Round-Up

Theme Tunes Suggested by Readers

Just one today: “Society Is Brainwashed” by Ill Bill.

Small Businesses That Have Re-Opened

A couple of months ago, Lockdown Sceptics launched a searchable directory of open businesses across the UK. The idea is to celebrate those retail and hospitality businesses that have re-opened, as well as help people find out what has opened in their area. But we need your help to build it, so we’ve created a form you can fill out to tell us about those businesses that have opened near you.

Now that non-essential shops have re-opened – or most of them, anyway – we’re now focusing on pubs, bars, clubs and restaurants, as well as other social venues. As of July 4th, many of them have re-opened too, but not all (and some of them are at risk of having to close again). Please visit the page and let us know about those brave folk who are doing their bit to get our country back on its feet – particularly if they’re not insisting on face masks! Don’t worry if your entries don’t show up immediately – we need to approve them once you’ve entered the data.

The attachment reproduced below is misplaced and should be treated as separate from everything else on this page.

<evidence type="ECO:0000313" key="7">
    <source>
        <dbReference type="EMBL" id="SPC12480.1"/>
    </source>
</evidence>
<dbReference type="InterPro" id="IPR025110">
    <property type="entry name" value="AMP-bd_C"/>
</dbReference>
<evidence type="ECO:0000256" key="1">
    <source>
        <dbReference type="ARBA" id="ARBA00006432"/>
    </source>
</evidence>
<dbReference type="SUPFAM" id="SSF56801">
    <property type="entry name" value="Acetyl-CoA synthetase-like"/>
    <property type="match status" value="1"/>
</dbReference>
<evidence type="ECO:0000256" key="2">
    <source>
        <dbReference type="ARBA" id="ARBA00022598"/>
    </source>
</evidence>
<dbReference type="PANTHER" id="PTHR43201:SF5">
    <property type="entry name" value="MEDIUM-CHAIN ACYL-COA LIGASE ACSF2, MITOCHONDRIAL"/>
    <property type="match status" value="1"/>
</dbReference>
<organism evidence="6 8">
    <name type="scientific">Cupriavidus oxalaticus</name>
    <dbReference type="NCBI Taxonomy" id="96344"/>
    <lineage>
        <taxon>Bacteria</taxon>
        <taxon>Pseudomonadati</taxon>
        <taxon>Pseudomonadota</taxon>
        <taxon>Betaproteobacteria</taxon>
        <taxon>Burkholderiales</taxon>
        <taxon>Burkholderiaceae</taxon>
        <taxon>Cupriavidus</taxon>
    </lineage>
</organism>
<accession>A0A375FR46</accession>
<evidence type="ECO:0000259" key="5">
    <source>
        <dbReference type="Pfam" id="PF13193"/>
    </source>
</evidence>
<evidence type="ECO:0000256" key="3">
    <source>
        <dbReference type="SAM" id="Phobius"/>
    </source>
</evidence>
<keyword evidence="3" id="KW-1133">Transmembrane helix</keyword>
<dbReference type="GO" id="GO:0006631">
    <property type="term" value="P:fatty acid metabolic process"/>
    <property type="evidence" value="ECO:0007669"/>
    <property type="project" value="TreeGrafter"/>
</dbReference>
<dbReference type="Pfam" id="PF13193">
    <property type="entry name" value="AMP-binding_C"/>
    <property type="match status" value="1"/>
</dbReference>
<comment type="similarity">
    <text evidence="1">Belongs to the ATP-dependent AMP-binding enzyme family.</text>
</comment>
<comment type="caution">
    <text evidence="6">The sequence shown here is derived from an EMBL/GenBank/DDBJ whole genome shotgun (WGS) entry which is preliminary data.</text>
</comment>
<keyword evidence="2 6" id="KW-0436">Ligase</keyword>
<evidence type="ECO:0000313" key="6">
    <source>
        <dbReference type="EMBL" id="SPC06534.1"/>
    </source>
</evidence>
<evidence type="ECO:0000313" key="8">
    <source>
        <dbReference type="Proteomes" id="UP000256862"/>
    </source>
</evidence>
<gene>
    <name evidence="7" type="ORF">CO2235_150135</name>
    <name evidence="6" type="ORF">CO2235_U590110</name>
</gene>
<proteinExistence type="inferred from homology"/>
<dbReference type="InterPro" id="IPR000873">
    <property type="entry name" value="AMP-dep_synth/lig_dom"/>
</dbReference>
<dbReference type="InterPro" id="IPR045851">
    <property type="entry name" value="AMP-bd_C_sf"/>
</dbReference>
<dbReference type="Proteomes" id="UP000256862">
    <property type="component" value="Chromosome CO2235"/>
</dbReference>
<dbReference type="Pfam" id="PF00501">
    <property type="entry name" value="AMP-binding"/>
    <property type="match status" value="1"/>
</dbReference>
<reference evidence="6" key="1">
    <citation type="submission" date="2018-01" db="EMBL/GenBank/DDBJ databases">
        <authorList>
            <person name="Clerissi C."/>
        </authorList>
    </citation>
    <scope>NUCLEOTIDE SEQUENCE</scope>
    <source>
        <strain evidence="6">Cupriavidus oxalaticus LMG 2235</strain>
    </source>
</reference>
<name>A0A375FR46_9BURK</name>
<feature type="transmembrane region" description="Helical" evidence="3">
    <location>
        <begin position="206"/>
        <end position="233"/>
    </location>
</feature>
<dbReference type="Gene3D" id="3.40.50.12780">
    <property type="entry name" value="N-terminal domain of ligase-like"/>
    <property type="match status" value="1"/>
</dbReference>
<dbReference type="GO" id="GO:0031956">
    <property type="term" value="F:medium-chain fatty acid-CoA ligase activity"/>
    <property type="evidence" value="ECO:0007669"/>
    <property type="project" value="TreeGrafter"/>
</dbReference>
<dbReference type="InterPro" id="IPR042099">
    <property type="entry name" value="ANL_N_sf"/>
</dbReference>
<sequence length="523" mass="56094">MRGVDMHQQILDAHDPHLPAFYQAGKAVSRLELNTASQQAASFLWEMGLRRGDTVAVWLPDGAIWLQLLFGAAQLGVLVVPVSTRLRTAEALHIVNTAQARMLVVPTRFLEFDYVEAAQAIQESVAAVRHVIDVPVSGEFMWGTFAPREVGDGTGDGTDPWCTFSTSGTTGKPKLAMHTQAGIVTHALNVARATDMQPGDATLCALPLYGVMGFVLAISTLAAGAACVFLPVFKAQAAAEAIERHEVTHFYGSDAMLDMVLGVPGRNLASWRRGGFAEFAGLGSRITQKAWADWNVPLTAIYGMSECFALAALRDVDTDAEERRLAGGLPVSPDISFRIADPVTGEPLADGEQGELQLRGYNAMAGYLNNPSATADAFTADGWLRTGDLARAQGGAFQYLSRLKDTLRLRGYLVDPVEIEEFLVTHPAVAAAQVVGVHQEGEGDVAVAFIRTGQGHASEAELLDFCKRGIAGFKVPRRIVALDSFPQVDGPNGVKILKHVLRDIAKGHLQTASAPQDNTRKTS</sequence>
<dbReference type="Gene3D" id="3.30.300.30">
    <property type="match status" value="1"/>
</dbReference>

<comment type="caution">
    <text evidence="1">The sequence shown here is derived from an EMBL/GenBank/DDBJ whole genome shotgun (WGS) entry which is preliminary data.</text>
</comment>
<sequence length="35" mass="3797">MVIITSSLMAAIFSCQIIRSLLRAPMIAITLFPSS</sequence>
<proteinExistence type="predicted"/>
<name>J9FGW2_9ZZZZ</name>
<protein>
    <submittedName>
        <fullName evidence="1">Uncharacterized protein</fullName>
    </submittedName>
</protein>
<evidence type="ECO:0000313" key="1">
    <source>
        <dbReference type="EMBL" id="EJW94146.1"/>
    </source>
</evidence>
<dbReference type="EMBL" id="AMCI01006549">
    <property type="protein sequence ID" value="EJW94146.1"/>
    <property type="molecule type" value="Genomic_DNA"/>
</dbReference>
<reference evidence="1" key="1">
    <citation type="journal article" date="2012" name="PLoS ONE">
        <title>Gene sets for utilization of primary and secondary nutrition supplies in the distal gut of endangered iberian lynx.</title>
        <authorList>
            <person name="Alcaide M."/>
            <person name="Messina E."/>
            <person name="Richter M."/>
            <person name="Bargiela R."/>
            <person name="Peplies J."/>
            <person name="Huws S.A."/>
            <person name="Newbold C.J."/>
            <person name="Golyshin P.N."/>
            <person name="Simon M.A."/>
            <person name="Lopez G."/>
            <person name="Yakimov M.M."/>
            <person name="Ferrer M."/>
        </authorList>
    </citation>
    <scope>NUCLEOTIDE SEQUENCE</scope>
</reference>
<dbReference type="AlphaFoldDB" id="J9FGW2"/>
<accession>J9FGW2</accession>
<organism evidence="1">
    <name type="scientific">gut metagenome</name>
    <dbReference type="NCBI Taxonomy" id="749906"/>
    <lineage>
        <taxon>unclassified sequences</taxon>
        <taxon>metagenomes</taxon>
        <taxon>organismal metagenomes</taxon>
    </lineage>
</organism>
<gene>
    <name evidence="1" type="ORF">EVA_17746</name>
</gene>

Forums Back Up and Running

I enjoy reading all your comments and I’m glad I’ve created a “safe space” for lockdown sceptics to share their frustrations and keep each other’s spirits up. But please don’t copy and paste whole articles from papers that are behind paywalls in the comments. I work for some of those papers and if they don’t charge for premium content they won’t survive.

We have created some Lockdown Sceptics Forums that are now open. Initially, they became a spam magnet so we temporarily closed them. However, we’ve found a team of people wiling to serve as moderators so the Forums are back up and running. Any problems, email the Lockdown Sceptics webmaster Ian Rons here.